A cross-discipline evaluation of clinical skills, knowledge base, and approaches to treatment in a psychiatric emergency
The purpose of this study was to determine the level of training among current practitioners in the field of mental health evaluating the need for acute care. This study also explored the positive relationship between training and knowledge of current laws about the emergency committal process and patient rights. Different types of training between persons trained in the related mental health fields were found to be significant when measuring their knowledge level of applicable laws in the treatment of individuals in the psychology field. Additionally, evidence was found that clinicians do generally abide by best practice guidelines and are able to accurately diagnose individuals experiencing a psychiatric emergency. Specific differences in knowledge, training, and personal comfort in dealing with persons in a psychiatric emergency were found between groups when they were divided into three groups by degree. All were trained in the mental health treatment fields and licensed or licensed eligible to practice in the mental health field. The first group was master's degrees such as: Master of Arts, Master of Science, Master of Education, and Master of Social Work. The second consisted of persons with non-medical doctorate degrees such as: Doctorate of Philosophy, Doctorate of Psychology, and Doctorate of Education. The last group was Medical Doctors. It was found that Medical Doctors in the sample had received more training, experience, and knowledge of laws and patient rights regarding a psychiatric emergency than the other two groups. Persons with Master's degrees performed second best on these measures.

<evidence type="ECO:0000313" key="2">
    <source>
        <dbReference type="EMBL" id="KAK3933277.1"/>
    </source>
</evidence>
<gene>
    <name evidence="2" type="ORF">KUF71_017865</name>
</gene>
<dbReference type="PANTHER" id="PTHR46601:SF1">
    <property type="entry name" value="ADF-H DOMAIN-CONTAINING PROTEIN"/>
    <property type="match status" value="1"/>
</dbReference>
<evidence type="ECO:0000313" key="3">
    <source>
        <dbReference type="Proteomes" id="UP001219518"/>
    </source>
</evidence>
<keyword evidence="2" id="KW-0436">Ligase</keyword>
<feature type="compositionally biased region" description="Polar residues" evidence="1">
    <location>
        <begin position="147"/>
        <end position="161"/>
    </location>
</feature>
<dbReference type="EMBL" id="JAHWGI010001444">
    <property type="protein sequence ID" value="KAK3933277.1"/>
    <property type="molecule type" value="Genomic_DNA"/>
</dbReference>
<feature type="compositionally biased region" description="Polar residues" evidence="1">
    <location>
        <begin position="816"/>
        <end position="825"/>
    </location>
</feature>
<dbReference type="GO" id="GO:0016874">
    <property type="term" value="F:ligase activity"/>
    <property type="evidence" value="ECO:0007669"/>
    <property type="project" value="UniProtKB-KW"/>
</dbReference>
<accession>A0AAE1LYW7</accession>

B. Charles Ihrig,
"A cross-discipline evaluation of clinical skills, knowledge base, and approaches to treatment in a psychiatric emergency"
ETD Collection for Tennessee State University.